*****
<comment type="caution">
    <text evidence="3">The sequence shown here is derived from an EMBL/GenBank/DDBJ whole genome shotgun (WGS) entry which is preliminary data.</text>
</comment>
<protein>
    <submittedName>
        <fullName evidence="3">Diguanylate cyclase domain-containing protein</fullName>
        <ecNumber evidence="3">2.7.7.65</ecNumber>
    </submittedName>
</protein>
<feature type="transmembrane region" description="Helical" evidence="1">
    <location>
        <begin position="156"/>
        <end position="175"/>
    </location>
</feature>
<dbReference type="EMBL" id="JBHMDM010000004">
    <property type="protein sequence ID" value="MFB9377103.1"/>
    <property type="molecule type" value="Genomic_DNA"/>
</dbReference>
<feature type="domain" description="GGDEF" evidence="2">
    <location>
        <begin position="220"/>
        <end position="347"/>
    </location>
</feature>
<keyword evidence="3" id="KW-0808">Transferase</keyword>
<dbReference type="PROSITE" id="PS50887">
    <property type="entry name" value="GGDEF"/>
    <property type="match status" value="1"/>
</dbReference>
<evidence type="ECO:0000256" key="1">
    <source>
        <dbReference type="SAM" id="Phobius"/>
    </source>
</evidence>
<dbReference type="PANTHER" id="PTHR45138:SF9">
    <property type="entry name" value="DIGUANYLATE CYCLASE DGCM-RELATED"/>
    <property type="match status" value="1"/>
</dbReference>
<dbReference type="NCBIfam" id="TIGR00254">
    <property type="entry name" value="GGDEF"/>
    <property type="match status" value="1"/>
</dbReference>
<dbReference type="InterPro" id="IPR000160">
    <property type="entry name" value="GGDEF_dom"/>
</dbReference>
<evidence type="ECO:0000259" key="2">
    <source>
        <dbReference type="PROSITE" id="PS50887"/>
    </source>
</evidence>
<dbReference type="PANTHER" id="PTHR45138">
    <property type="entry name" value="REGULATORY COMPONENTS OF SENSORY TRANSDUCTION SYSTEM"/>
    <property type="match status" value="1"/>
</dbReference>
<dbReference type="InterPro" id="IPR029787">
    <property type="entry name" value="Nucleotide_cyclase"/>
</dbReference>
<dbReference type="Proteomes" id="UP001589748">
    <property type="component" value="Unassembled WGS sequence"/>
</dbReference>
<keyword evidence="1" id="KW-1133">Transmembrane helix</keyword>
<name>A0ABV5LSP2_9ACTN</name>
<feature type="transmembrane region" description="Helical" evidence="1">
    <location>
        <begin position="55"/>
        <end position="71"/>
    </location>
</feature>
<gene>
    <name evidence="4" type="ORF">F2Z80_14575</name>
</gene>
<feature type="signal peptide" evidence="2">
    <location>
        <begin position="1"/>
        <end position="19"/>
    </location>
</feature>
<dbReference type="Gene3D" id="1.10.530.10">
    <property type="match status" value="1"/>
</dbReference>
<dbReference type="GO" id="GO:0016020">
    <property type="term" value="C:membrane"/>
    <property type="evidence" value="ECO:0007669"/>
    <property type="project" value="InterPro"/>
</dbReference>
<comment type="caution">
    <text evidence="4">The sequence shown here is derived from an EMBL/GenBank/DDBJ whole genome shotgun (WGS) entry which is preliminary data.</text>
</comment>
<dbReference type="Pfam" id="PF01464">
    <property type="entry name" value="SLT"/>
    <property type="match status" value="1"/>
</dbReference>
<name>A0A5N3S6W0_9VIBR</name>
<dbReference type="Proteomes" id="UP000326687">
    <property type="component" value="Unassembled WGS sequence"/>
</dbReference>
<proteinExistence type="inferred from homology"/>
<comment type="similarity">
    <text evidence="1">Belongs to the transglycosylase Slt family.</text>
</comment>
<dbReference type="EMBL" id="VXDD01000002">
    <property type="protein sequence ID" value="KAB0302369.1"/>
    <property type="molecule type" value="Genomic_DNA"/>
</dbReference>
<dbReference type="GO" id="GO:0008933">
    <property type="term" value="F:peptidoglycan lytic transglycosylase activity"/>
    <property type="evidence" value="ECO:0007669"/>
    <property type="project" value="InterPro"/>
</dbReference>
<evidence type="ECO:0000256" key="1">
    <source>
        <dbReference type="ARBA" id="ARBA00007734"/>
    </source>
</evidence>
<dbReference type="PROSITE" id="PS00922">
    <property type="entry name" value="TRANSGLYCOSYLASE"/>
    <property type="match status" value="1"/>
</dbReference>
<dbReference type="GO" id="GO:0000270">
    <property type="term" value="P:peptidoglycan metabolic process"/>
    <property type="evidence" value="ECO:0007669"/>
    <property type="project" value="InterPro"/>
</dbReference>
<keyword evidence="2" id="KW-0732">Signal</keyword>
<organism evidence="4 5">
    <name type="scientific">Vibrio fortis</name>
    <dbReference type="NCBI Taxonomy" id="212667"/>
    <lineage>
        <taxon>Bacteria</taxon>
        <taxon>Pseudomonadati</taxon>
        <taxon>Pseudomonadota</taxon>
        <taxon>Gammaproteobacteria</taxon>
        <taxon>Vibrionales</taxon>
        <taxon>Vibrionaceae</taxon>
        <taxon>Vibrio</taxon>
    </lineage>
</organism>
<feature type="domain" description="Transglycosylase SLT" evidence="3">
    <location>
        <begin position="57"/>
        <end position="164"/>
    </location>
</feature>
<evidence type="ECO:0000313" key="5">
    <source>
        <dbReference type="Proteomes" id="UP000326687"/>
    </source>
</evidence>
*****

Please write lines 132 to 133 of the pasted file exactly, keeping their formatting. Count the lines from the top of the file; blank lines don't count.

        <taxon>Pseudomonadota</taxon>
        <taxon>Gammaproteobacteria</taxon>